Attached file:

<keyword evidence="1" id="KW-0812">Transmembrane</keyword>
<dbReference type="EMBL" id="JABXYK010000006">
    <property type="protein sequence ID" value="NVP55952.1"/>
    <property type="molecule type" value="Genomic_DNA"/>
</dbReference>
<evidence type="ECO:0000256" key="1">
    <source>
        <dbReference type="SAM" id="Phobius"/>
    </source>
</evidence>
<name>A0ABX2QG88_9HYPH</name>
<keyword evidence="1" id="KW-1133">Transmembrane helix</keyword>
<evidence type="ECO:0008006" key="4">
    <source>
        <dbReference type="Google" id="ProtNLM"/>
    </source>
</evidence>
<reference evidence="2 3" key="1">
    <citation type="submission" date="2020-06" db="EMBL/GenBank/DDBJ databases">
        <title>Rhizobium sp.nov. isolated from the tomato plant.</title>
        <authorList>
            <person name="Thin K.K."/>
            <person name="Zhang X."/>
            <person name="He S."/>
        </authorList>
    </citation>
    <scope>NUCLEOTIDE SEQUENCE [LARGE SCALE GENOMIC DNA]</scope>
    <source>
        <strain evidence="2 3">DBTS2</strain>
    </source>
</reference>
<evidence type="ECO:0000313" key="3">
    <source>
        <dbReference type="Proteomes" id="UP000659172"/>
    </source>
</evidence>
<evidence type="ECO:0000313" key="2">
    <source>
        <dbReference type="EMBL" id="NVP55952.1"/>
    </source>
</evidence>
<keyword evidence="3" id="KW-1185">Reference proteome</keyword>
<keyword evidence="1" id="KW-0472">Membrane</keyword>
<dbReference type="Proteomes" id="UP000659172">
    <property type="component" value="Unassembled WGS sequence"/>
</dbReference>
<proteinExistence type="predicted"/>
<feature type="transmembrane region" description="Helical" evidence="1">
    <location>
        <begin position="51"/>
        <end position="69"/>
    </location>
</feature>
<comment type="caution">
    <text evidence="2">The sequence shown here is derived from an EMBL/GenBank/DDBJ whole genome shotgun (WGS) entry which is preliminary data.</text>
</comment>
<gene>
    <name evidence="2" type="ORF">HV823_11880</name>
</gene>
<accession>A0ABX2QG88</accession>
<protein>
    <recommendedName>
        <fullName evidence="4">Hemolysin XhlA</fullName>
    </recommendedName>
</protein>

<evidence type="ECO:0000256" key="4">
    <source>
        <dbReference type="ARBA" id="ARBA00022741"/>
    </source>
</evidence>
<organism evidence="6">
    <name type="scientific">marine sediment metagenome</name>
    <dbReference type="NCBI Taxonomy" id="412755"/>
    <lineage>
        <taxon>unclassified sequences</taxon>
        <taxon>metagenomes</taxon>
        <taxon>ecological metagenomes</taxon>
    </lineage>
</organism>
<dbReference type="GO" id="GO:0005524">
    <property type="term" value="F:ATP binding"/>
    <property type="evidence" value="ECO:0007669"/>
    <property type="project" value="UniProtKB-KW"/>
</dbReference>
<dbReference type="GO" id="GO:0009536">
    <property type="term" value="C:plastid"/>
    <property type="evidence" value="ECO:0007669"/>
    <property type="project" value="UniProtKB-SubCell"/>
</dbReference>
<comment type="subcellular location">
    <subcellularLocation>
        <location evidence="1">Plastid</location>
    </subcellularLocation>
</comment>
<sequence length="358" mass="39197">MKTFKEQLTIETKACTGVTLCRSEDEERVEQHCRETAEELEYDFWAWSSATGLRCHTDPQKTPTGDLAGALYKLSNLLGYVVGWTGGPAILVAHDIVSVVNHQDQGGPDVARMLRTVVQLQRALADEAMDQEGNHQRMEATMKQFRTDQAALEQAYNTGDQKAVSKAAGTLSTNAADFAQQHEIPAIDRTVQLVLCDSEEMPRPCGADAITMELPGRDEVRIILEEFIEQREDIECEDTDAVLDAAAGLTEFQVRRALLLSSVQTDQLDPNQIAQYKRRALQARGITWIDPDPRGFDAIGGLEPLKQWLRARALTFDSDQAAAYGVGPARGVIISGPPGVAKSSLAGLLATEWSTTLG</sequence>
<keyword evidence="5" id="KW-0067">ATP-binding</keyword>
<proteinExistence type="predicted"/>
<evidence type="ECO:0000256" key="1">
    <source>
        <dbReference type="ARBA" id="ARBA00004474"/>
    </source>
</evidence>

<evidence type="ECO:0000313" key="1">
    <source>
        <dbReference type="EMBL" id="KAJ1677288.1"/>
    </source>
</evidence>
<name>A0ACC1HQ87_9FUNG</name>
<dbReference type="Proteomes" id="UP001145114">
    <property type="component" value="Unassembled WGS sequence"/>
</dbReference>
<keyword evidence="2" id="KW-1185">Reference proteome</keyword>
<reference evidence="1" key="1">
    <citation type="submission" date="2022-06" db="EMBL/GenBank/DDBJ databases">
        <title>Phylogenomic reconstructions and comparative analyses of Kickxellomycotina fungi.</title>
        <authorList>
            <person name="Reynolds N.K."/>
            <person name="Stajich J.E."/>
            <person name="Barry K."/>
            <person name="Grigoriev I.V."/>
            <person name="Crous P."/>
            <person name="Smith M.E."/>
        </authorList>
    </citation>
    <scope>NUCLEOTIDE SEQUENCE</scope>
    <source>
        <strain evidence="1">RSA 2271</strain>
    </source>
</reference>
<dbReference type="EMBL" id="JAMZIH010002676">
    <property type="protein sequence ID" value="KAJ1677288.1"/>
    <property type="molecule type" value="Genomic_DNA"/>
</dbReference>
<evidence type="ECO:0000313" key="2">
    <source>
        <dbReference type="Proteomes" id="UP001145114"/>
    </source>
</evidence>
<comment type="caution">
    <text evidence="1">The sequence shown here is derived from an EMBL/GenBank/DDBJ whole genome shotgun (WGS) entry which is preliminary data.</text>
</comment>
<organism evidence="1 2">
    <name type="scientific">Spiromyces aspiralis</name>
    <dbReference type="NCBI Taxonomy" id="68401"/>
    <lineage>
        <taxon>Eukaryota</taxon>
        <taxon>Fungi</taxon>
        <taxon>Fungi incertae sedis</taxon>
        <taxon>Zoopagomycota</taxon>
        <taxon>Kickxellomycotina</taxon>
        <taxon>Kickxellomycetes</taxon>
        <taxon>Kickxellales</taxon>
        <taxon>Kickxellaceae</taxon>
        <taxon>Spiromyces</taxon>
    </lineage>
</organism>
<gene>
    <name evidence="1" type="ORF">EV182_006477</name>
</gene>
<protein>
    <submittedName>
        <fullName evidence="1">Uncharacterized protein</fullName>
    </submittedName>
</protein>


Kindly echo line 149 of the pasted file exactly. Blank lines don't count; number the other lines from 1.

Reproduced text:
        <taxon>Zoopagomycota</taxon>